Entrepreneurship isn’t for everyone. It takes a special kind of person to quit their job and have enough self-motivation to control their income. It’s definitely an uphill battle with a lot of highs and lows. But in the end, being an entrepreneur can give you the freedom and flexibility you’ve always wanted. And depending on your business and how hard you work, you might earn more money as an entrepreneur than an employee.
There are benefits to being an entrepreneur, but running a business isn’t always a walk in the park. At the end of the day, you are responsible for whether your business succeeds or fails. Getting a company off the ground takes a lot of work, time and energy, and some entrepreneurs give up before they’re able to make a real profit. Between difficult clients, managing employees and dealing with fluctuating income, it’s easy to lose your mind. But there are ways to cope and stay in the game.
1. Don't Overbook Yourself
You’ll have to work hard to grow your new business and replace your full-time income. But it’s also important to set limits and not overbook yourself. Some entrepreneurs think they have to work around the clock in order to be successful. It’s true that hard work and effort are the deciding factors in whether your business makes it, but overbooking yourself won’t necessarily get you to the top faster. If anything, overbooking yourself can make you stressed, agitated and you might start to question why you left your job to deal with these headaches.
Getting a brand new company off the ground will likely require working longer than eight hours a day, but this doesn’t mean you have to pull 12, 14 or 16 hour days on a regular basis. Understandably, you may not have the luxury of dragging your feet, especially if you need to quickly replace your income, but it’s also important to grow at a steady, but reasonable pace. There are only 24 hours in a day and if you take on too much work, the quality might suffer.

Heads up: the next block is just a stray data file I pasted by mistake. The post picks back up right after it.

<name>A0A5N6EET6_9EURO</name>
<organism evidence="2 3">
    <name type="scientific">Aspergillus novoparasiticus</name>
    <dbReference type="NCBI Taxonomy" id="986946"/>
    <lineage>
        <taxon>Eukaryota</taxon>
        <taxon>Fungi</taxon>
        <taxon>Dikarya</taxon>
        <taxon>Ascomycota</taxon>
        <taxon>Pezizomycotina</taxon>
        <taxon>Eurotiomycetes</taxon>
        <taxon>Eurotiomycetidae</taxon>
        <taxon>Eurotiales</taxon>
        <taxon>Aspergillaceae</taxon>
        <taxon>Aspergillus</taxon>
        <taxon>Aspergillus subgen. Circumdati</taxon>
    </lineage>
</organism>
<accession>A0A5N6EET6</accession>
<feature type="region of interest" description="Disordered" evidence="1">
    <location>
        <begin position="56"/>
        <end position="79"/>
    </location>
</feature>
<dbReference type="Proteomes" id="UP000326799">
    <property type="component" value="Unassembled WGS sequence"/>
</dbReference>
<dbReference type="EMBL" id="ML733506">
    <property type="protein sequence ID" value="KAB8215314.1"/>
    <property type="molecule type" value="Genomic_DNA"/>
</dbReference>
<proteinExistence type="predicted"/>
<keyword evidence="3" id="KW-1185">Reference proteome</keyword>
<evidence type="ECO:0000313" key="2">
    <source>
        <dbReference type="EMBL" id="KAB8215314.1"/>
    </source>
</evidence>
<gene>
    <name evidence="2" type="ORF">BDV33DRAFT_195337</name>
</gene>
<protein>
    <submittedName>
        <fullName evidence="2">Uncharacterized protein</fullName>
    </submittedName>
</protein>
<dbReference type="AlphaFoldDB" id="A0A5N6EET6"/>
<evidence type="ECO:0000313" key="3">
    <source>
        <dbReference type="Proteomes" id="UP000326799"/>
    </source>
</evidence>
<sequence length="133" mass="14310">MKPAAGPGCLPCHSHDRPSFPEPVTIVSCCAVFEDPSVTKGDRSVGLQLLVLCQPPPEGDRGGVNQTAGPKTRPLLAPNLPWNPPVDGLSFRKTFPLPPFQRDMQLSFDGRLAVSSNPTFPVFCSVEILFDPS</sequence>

2. Don't Stress About Your Debt
Many entrepreneurs have to get loans, whether from a bank or a private investor. Getting into some type of business debt is normal in the beginning, but you don’t want to get in over your head and take on too much debt. A business loan can provide funds to purchase supplies, pay for advertising and get your name out in the public faster. You might be anxious about owing thousands of dollars. Rather than focusing on the actually debt, consider the bigger picture and think of the debt as an investment in your future.
3. Get Enough Sleep
Working around the clock and skipping sleep doesn’t benefit you or your company. Whether you’re a one-man show or you have employees, your customers expect you to be mentally sharp and working at your best. If you’re not getting enough sleep, you’ll be groggy during the day and more prone to careless mistakes. And if you’re physically exhausted, you might be irritable and agitated which can turn off customers and affect the reputation of your company. It doesn’t matter how busy you are, make sleep a priority and get at least 7 to 9 hours a night.
4. Exercise Regularly